I'm an avid reader who loves having my hands free to work or engage in other projects.
I have been a fan of Mr. Moore's writing for several years, and this book does not change that... However, this book does cause me to view the author in a different light. This book is grimly entertaining. The author's sense of humor is tempered here by some kind of darkness, that while present in some of his other books, seems colder here.
I kept thinking about Hunter S. Thompson, and how his gonzo journalistic style opened my eyes as a reader. This book reminded me of that writing. Mr. Moore's characters, no matter if they are a central figure in the story, or merely a side note, are described in such a way as to become archetypes.
Not one character in the book is particularly likable, yet, they are each very unique in that. I disliked them each for their own particular flaws. It was like working with someone that you tolerate, and small talk with, but you'd never hang out with during your off time. So real that they are surreal.
This does not make the book any less enjoyable. The pacing is quick, but flows well enough, and the narration is crisp. I do feel that Oliver Wyman's female voices are kind of a stretch for him, but overall he was a pleasure to listen to. Catch was a surprise.
If you are a fan of Christopher Moore, you will enjoy this book, but I wouldn't recommend it as a new reader.
I first read this book in the library years ago and was happy when I found the audio version on audible. It's a funny story, and Christopher Moore has a style that always keeps you on your toes.
A demon named Catch that can be seen by most only in his "eating" form, an accidental and reluctant demon keeper, the salt-seeking king of the Djinn choosing Augustus Brine as his knight errant, flour explosions as invisible quarry tracking strategy (saw that on "Alphas" on TV last year as well), uneasy romance and murder -- it is a quirky cast. The book is entertaining in a frequently clever and occasionally vulgar sort of way. The demon may be the most rational of all. Good listen...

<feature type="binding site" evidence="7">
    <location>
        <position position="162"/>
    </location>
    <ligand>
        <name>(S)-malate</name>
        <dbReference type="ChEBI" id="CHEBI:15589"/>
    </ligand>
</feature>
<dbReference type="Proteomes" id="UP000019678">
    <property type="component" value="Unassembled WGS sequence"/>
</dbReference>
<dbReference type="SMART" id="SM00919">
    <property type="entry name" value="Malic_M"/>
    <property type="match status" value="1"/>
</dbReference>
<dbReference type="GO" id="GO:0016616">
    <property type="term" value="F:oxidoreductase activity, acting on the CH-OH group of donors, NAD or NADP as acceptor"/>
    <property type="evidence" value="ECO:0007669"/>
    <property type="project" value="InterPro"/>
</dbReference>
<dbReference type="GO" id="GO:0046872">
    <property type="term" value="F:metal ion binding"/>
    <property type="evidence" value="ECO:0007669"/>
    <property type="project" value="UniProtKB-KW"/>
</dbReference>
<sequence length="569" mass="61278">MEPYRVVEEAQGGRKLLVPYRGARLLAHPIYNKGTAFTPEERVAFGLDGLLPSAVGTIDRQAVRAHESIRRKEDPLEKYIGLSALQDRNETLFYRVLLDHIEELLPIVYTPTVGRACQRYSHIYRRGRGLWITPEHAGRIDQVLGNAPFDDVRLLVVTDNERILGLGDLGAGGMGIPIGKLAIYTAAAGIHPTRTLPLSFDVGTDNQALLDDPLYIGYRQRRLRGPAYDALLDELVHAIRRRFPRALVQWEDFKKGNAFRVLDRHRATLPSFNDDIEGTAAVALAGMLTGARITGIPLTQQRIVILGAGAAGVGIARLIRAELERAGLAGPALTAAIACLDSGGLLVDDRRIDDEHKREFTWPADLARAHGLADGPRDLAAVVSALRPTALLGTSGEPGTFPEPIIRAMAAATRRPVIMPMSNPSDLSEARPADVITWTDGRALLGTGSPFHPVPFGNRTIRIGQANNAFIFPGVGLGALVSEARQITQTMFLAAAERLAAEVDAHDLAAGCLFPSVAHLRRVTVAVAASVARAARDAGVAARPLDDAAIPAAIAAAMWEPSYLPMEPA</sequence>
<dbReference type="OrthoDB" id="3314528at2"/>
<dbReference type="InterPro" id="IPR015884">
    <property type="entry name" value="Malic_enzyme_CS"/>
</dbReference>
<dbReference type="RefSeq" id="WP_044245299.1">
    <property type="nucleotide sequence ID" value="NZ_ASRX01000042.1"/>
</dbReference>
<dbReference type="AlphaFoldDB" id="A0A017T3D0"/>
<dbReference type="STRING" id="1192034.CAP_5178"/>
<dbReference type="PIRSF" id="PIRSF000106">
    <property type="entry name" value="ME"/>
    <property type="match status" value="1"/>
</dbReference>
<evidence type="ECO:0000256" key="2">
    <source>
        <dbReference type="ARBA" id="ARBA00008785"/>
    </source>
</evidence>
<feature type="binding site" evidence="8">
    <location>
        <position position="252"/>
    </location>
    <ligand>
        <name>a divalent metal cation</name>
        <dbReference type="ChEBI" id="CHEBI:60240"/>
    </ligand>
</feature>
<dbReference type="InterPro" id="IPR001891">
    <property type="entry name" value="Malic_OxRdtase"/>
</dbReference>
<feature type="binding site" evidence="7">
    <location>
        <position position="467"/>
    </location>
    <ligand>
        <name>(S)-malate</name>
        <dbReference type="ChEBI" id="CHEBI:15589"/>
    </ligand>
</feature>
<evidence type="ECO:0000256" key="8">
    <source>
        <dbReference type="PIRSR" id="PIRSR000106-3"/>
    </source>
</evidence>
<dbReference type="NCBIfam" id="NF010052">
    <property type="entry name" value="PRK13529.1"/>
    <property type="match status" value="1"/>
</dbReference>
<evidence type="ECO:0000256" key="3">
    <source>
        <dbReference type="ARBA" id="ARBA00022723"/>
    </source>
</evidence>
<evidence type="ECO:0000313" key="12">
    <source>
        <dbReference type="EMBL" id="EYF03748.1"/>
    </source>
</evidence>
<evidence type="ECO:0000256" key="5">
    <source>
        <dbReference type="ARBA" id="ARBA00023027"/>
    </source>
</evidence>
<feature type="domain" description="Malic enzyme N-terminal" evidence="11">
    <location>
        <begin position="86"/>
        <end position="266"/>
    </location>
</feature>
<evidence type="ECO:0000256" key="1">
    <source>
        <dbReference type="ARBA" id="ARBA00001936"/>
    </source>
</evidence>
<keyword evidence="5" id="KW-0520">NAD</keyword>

My fourth Moore, and not his best. I bought it for comic relief, but no guffaws here--droll, no more. I've seen the pieces before: the California coastal town with its cast of characters, the Demon from Hell who blends the ancient with American pop culture (think the stupid angel in Lamb), etc. A too-tidy ending. Mildly amusing, no more.
I love Christopher Moore stories, the way he tells a great story and adds an element of the absurd. This was a good, easy listen. He has written some better stories, however, this was still fun. I loved he voice used for the demon. One of the reasons I like to read Moore's stories are that they are just fun and provides a few hours of escape. The characters are always so unique and intriguing. This one had some great characters as well, including the demon and provided a few hours of fun.
A good beginning to Moore's style. Very funny. Story lacks form in the middle.
Yes, Funny lite reading.
No, But he was great.
Loved the book
It was funny, the characters were very interesting, and the story (background and all) was great.
The King of the Djin
I would love it if there was a sequal/prequal. Its, just one of those stories that has sooo many possibilities.
This book's odd cast of characters are likeable and the lighthearted and absurd plot is an easy and entertaining read.
Wyman is my favorite performer - there are a lot of characters in this story and his voices are unique enough that it doesn't get confusing. His demon voice is the best!
It kept me entertained for the time I needed to kill...Christopher Moore is always a good read, but some of his others are better.